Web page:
As the owner of the The Classic Literature Library I have to send a huge thanks to the volunteers behind The Project Gutenberg Project without which the Classic Literature Library would consist of empty virtual bookshelves :-)
The Project Gutenberg Project volunteers have tirelessly scanned and transcribed tens of thousands of public domain books over the past few decades and I’ve taken a small sample and added them to this virtual library in a different format.
David Cameron Law
What Is The Project Gutenberg Project
In July 1971, Michael Hart created Project Gutenberg with the goal of making available for free, and electronically, literary works belonging to public domain. A pioneer site in a number of ways, Project Gutenberg was the first information provider on the internet and is the oldest digital library.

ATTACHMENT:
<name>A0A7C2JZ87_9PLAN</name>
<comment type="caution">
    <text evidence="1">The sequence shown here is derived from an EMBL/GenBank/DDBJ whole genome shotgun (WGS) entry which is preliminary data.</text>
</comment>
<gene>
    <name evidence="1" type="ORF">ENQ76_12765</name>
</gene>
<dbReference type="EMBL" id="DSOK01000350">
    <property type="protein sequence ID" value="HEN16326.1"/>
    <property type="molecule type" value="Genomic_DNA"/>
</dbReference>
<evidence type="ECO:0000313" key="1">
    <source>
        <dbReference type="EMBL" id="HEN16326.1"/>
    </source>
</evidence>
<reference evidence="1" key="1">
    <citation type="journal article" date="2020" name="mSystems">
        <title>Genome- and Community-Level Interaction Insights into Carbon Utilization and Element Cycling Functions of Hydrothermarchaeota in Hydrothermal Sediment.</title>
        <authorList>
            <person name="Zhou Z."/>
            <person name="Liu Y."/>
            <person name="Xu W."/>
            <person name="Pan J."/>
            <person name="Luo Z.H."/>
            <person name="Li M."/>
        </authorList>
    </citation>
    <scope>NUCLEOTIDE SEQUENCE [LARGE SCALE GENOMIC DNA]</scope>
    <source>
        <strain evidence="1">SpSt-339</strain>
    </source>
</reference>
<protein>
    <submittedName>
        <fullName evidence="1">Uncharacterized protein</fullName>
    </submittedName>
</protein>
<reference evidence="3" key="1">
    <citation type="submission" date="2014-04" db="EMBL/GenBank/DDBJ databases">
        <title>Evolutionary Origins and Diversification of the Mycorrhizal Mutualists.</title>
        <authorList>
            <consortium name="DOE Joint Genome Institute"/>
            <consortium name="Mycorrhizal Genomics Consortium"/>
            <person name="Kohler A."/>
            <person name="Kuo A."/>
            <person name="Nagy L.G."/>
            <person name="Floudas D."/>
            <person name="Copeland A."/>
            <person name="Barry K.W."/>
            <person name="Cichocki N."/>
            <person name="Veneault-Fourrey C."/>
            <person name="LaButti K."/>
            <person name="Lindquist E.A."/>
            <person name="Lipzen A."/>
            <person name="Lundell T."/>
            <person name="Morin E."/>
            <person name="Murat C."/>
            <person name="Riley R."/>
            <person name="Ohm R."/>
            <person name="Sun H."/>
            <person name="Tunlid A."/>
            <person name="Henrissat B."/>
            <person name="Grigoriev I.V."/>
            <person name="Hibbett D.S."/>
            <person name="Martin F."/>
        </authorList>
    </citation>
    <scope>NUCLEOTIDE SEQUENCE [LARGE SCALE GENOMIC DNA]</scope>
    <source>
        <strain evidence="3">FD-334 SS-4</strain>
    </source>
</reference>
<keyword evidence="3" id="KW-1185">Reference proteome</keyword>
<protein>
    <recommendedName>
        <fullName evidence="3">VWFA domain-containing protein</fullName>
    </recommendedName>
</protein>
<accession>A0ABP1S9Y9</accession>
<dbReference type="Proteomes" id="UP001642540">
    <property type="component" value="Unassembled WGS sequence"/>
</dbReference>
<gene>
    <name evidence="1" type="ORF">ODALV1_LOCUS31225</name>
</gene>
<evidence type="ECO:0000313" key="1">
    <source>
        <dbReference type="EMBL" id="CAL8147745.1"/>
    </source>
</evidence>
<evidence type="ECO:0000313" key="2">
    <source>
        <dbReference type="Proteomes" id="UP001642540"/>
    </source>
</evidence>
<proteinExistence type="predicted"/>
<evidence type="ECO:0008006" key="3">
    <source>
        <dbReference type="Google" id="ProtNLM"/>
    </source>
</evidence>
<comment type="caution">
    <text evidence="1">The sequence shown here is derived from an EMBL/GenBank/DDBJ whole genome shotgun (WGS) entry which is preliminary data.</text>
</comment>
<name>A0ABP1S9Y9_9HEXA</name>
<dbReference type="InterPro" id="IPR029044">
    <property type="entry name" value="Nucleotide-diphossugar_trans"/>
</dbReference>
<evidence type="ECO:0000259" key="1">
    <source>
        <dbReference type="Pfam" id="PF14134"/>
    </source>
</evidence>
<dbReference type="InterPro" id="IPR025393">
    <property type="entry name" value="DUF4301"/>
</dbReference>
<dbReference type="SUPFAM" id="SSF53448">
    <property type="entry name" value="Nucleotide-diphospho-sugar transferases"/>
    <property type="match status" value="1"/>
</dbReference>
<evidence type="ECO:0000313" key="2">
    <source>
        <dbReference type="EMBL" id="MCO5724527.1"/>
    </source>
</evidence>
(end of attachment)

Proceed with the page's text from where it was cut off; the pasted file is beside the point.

When the internet became popular, in the mid-1990s, the project got a boost and an international dimension.
The number of electronic books rose from 1,000 (in August 1997) to 5,000 (in April 2002), 10,000 (in October 2003), 15,000 (in January 2005), 20,000 (in December 2006) and 25,000 (in April 2008), with a current production rate of around 340 new books each month.
With 55 languages and 40 mirror sites around the world, books are being downloaded by the tens of thousands every day.
Project Gutenberg promotes digitization in “text format”, meaning that a book can be copied, indexed, searched, analyzed and compared with other books. Contrary to other formats, the files are accessible for low-bandwidth use. The main source of new Project Gutenberg eBooks is Distributed Proofreaders, launched in October 2000 by Charles Franks to help in the digitizing of books from public domain.